Pros: The HR outsourcing landscape offers the ability to outsource to a single provider. These "integrated" providers offer payroll and benefits together on a single platform, as well as high-level HR expertise in the form of on-site staff. Single-vendor providers can act as a company’s entire HR department and prevent the need for in-house staff or infrastructure.

Cons: The primary disadvantage of an integrated outsourcing provider is that the service may be overkill for a company that only needs to offload a single HR function. For example, if payroll is the primary problem, the company probably only needs a payroll provider rather than an end-to-end service. In addition, an integrated provider may offer a degree of flexibility in its service but may not be able to accommodate specifics requests from its customers (for example, building electronic timesheets into its online services).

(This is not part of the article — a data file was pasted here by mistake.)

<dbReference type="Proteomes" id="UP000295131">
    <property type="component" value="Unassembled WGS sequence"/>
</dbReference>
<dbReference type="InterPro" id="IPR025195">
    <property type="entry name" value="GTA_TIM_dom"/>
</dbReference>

Recommendations for Due Diligence

Points to consider when evaluating HR providers:

Does the cost of the provider’s services lead to other time and cost savings, such as reduced administrative staff, decreased employee oversight, etc.?
Does the provider have customers willing to provide references?

Is the provider’s fee structure easy to understand, enabling a cost analysis of outsourcing fees versus in-house investment?
Does the provider leverage Internet delivery for time and cost savings?

Does the provider offer a call centre for employee questions?
What is the provider’s set-up process? How fast can it be completed?

The contents of this white paper have been prepared for educational and information purposes only. The content does not provide legal advice or legal opinions on any specific matters.

You should not act or refrain from acting on any legal matter based on the content without seeking professional counsel.



Tuesday, 10 May 2016

Employment Contracts

In terms of the Basic Conditions of Employment Act, Number 75 of 1997, as amended (the “Act”) it is compulsory for employers to provide their employees with a written contract of employment or letter of appointment, covering the terms and conditions of their employment relationship.

Contact us should you need assistance!